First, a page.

Restaurant reviews: The Oriental Café, South Great Georges Street, D2
12/13 South Great Georges Street, D2. tel: 01 6458001
TYPICAL DISH: Rice porridge
RECOMMENDED: Hitachino Nest ale
THE DAMAGE: €56.25 for six dishes, two beers, two glasses of wine
ON THE STEREO: Radiohead
AT THE TABLE: Dates
I have a deep fondness for the building that houses The Oriental Café. When I was a student, it was part of the Bewley's chain and my father part-owned the George's Street franchise. So I spent my Friday nights serving milky coffee and Mary cakes to queens of all shapes and sizes when the neighbouring George pub finished last orders.
My father, meanwhile, sat in the corner, anonymous and chain-smoking intently, as he tried to come to terms with the queerness of the world. "A pound's a pound," he'd say, long before anyone decided to call gay money pink.
When Bewley's on Georges Street closed, he sold his share in the lease and with the proceeds bought the house I now live in. So I feel there's always a bit of Bewley's around me. In the intervening years, the building was given a new (and very lucrative) lease of life by Café Bar Deli. But that, too, had its time and was last year replaced by the short-lived Café des Irlandais.
It's a tough time to be opening a restaurant and I wasn't holding out much hope that 12 Georges Street would find a new tenant that could grit its teeth against the economic nosedive. But then I heard that Yamamori noodle restaurant was taking over. This, I thought to myself, is a positive development.
Yamamori has surfed the choppy waters of recession by serving consistently decent food at reasonable prices. It has an upbeat atmosphere and the service is snappy. A few years back they opened a sushi restaurant on the North Quays, which appears to be holding its own, so there's no reason why expansion into a neighbouring premises on Georges Street shouldn't work for them. In fact, it struck me as I stepped in the door that an Asian restaurant was the perfect resident for a building that wrote itself into the city's history books as an "oriental café" and tea merchant.
And Yamamori has certainly made the most of that connection -- not least by adopting the name The Oriental Café. The dark, bentwood furniture is unchanged, but they've gone all out with the decor: blue and white china bowls large enough to bathe in, paintings of shy geishas, oriental urns and wooden flamingos. The waitresses -- to Ui Rathaile's great delight, all young and slender and silent footed -- were dressed in beautiful silk cheongsam dresses. It would have been unnatural for him not to gaze at them -- sure I could hardly stop myself from admiring them. So I let it pass.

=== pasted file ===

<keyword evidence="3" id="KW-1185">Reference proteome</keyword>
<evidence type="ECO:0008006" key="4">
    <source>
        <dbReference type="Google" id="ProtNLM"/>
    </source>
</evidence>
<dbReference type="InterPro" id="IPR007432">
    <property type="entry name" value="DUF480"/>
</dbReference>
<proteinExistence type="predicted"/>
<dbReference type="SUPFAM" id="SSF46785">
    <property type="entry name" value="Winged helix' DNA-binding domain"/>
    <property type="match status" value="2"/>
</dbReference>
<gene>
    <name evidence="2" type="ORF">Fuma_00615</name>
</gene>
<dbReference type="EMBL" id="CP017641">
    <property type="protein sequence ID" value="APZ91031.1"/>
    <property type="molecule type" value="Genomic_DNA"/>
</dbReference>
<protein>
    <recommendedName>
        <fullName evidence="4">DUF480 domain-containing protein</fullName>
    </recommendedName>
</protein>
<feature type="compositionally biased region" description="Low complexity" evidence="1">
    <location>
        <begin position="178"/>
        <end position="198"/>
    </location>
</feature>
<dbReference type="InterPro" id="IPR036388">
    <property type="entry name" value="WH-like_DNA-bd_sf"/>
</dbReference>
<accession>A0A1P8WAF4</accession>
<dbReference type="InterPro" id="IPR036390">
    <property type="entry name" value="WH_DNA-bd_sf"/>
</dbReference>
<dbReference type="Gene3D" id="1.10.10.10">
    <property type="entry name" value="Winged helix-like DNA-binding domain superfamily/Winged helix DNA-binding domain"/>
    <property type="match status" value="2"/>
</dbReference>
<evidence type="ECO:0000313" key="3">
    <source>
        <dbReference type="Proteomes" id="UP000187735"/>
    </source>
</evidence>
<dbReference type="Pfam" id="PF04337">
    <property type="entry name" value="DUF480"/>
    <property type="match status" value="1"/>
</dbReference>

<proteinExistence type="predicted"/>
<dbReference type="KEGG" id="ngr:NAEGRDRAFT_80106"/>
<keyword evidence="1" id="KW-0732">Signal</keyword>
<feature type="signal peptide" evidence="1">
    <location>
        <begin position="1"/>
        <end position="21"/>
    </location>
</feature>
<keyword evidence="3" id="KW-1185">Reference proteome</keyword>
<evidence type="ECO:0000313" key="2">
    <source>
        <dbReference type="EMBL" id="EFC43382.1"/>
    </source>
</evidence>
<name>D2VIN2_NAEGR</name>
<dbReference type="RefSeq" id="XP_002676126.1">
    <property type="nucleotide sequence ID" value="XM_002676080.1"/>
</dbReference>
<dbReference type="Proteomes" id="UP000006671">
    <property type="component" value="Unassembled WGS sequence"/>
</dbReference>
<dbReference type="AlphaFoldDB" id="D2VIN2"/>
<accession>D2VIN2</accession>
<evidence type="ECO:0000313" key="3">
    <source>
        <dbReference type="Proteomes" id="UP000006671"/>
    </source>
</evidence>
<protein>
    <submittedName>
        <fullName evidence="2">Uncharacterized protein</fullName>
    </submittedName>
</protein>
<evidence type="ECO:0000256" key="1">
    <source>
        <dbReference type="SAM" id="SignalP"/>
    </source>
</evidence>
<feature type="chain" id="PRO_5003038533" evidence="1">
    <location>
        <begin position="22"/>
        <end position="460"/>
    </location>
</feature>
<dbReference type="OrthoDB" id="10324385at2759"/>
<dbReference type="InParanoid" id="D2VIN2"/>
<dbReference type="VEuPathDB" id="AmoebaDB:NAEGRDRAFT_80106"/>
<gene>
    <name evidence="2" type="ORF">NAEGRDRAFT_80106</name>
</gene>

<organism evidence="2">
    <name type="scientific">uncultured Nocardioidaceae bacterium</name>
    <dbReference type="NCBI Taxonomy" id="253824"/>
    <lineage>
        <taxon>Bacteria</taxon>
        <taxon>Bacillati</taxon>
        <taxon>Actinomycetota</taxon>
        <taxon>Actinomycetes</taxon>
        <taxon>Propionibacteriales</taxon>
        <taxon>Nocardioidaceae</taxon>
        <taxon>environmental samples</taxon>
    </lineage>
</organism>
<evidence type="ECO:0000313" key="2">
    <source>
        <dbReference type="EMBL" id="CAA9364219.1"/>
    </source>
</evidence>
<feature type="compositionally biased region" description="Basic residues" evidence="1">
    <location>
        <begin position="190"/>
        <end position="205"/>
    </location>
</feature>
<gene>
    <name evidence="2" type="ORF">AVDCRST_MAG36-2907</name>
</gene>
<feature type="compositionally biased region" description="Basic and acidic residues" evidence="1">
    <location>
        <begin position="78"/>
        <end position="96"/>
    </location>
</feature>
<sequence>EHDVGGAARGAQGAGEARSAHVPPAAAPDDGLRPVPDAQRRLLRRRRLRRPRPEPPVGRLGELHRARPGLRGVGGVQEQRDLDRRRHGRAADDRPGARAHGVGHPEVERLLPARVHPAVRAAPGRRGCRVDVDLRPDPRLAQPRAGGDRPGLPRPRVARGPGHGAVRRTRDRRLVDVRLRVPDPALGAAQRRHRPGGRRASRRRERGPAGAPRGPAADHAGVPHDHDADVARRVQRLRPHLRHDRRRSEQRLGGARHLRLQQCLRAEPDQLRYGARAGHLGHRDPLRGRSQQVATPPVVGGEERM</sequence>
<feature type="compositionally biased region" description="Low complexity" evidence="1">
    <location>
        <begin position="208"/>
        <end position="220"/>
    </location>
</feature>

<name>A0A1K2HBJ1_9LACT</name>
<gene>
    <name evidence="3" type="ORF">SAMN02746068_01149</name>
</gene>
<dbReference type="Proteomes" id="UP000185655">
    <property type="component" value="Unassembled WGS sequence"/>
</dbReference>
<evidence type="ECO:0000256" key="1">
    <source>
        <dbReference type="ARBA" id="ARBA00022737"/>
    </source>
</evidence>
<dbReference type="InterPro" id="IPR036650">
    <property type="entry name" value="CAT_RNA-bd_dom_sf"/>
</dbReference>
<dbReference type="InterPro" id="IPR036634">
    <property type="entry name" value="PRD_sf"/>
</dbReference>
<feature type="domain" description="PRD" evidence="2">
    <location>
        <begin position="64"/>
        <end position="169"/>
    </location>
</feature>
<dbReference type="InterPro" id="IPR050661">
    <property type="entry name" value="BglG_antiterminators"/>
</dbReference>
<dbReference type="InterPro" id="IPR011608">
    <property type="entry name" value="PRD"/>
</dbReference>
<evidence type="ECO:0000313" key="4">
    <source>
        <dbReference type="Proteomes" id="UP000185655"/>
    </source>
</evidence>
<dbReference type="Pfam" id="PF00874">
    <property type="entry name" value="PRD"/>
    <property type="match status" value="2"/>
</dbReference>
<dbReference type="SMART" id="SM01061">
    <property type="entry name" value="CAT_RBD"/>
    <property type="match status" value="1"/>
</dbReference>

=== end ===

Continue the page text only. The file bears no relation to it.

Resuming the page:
He ordered a bottle of Hitachino Nest, a Belgian-style White Ale that's brewed in Japan. It wasn't what he expected, but I have a penchant for exotic beers and loved its hints of lemon, coriander and spice. We swapped. He took my glass of Sauvignon Blanc, and we got stuck into the menu.
Ui Rathaile kicked off with "new style Peking duck", a coconut-milk pancake, stuffed with shredded breast meat and cucumber, tightly rolled and cut into three tidy little cylinders. Served on a pristine rectangular plate with a dramatic stripe of banana leaf down the centre, it was certainly beautiful to look at, but the first bite revealed the duck to be dry, flaky and flavourless with only the vaguest hint of coconut in the pancake. The accompanying plum chutney, likewise, failed to land a punch. Indeed, the only flavour of note on the plate came from a drizzle of sticky, sweet, brown dressing -- tamarind, we thought.
Next up: scallops with shichimi and wasabi mayonnaise. I was forewarned that it comprised only three scallops. Fair enough, I thought. Three fat scallops are worth €8.95. Unfortunately, what I got was three small, shrivelled chaps -- more wretched than regal in their demeanour. They were puckered, burnt on the outside, chewy on the inside and there wasn't a hint of buttery richness to them. The wasabi topping was irrelevant.
My high hopes for The Oriental Café were well on their way to being dashed, and the disappointment stung. The only consolation was the condiments, which included a brilliant oily chilli that tickled your tongue with a slow-spreading heat.
Teriyaki pork ribs, when you went beyond the sticky sauce, were, like the Peking duck, dry, burnt and bland. They relied on the sweet glaze and salty, crushed cashews to divert your palate from the direness of the pork.
From the dim sum menu, I tried a couple of yuba dumplings prepared with a tofu skin -- a translucent stretchy casing, which was too authentically skin-like to be appetising. Inside, oyster and shiitake mushrooms cut with shredded carrot failed to meet our exotic expectations. The Japanese gyoza dumplings were better. Nothing remarkable, mind, just prawns flecked with snipped scallion in a crispy wonton-style casing.
Hungry and frustrated, with none of Yamamori's staples -- noodles and sushi -- to be had, I turned to the rice menu and ordered chargrilled chicken congee. It was described as "seasoned rice porridge" on the menu. I should have taken it literally, because what appeared was a bowl of salty stirabout with singed wisps of scallion and flaky chicken that was dry to the point of desiccation. I left it almost untouched, and it was taken from the table without question.
Normally, when I go out to dinner I spend hours taking it all in. The Oriental Café has the dubious distinction of being one of the fastest review meals I've eaten. My pants were alight leaving. The burning question: how did Yamamori, which has got it right for so long, suddenly get it so horribly, horribly wrong?
Day & Night